1716 Homann Map of the Black Sea and Ukraine

Ukraine-homann-1716
$650.00
Tabula Geographica qua pars Russiae Magnae, Pontus Euxinus, seu Mare Nigrum et Tartaria Minor cum finitimis Bulgariae, Romaniae, et Natoliae Provinciis exhibitur. - Main View
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1716 Homann Map of the Black Sea and Ukraine

Ukraine-homann-1716

Territorial Ambitions of Imperial Russia in the Ukraine.
$650.00

Title


Tabula Geographica qua pars Russiae Magnae, Pontus Euxinus, seu Mare Nigrum et Tartaria Minor cum finitimis Bulgariae, Romaniae, et Natoliae Provinciis exhibitur.
  1716 (undated)     22.5 x 19 in (57.15 x 48.26 cm)     1 : 3100000

Description


This is a beautiful original color example of Johann Baptist Homann's 1716 map of the Black Sea region, including modern-day Ukraine, Moldova, and Russia. The map was produced during the reign of Peter the Great, when Russia actively warred with Sweden, the Crimean Tatars, and the Ottoman Turks. The region from the Don River on north to Moscow is here designated Russiae Maximae - or 'Greater Russia' thus expressing the extent of Peters ambitions.
Peter the Great's Expansion to the Black Sea
Among the ambitious Peter's goals was to gain access to warm water ports: the only port at the beginning of his rule was Arkhangelsk, on the White Sea. The Baltic was controlled by Sweden, and the Black Sea and the Caspian were part of the Ottoman Empire and Safavid Empire, respectively. In the North, the Great Northern War (1700 - 1721) resulted in the founding of Saint Petersburg along with a significant decline in Swedish power. In the present map, Peter secured the passage of Kiev to Russia from Poland. Thereafter Peter waged war against the Crimean Khan Tatars and the Ottoman Sultan in effort to capture of the Ottoman fortress of Azov, thus controlling the mouth of the Don River - a feat he achieved in 1696. Homann has included crossed-sword symbols at several points to indicate important battles. One at the mouth of the Don corresponds to Peter's capture of Azov; another appears at the southwestern part of Tartaria Minor. The absence of such a symbol at Poltava is a strong indication that this map was engraved prior to the 1709 Battle of Poltava, the culminating battle of the Great Northern War.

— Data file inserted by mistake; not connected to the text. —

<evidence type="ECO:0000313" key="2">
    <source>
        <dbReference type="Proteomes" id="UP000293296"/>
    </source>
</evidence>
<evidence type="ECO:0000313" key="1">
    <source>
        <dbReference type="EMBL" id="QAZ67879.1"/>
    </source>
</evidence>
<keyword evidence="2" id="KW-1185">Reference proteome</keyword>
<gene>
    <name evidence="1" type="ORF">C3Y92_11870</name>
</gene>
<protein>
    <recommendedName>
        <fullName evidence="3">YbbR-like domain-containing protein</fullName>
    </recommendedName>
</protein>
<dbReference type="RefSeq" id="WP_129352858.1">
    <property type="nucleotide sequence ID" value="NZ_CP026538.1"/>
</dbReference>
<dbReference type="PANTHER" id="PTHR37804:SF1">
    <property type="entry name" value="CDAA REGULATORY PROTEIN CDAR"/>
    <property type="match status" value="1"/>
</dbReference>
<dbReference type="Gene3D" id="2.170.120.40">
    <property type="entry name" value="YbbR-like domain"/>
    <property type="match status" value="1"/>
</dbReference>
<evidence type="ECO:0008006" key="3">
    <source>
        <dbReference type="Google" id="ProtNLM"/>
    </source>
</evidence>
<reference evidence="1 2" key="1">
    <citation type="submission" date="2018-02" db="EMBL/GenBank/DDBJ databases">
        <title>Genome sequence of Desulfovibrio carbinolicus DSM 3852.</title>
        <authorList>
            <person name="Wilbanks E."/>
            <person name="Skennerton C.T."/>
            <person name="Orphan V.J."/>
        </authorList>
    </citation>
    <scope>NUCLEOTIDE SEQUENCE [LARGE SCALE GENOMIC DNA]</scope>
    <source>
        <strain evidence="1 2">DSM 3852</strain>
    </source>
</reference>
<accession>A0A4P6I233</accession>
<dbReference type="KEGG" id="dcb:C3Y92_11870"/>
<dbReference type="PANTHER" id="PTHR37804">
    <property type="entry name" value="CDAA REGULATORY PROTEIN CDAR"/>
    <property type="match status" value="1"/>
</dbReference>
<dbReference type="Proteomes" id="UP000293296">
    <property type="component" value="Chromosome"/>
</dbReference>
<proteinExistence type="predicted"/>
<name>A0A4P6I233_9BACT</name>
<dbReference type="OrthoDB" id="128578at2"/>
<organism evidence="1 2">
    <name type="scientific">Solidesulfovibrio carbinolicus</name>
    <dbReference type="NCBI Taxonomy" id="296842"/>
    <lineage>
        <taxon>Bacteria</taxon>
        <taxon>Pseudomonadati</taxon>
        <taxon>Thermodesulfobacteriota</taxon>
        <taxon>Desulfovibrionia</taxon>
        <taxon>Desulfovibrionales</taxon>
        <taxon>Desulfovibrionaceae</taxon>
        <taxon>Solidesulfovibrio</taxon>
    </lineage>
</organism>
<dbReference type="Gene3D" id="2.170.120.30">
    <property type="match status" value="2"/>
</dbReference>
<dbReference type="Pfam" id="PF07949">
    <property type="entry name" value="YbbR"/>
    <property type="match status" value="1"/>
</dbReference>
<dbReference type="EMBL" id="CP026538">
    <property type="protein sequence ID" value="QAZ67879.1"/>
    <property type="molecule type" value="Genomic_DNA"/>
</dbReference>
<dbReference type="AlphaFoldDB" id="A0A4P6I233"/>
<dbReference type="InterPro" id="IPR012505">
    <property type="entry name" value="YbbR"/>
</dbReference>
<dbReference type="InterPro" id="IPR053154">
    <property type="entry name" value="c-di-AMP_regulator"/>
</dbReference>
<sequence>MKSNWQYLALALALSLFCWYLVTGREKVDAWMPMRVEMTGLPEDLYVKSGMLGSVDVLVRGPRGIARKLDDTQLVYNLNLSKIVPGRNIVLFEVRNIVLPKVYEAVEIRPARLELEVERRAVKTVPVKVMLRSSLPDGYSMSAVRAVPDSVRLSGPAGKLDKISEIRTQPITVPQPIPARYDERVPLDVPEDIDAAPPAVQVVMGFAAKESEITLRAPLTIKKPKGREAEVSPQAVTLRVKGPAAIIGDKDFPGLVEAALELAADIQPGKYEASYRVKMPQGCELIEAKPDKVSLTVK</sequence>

A Superb Engraving
The engraving is sophisticated and attractively executed, showing mountains evocatively and pictorially. In addition to the many rivers, Homann's map includes currents of those rivers as they extend into the Black Sea, and out into the Propontis.

The map is embellished with a superbly engraved cartouche, framed in clouds and surmounted with the arms of Imperial Russia. Flanking the Russian arms are a trio of putti, one helmed in imitation of Ares, and one all-too-enthusiastically brandishing a sword. At the foot of the cartouche, a dark-skinned putto sits upon a cloud wearing skins and waving an arrow. The owl-painted shield beside him indicates that this putto represents the Tatar Empire.
Publication History and Census
This map was engraved as early as 1705 for inclusion in Homann's atlases. This example corresponds to 1716 editions of Homann's Atlas Novus Terrarum Orbis Imperia Regna.

Cartographer


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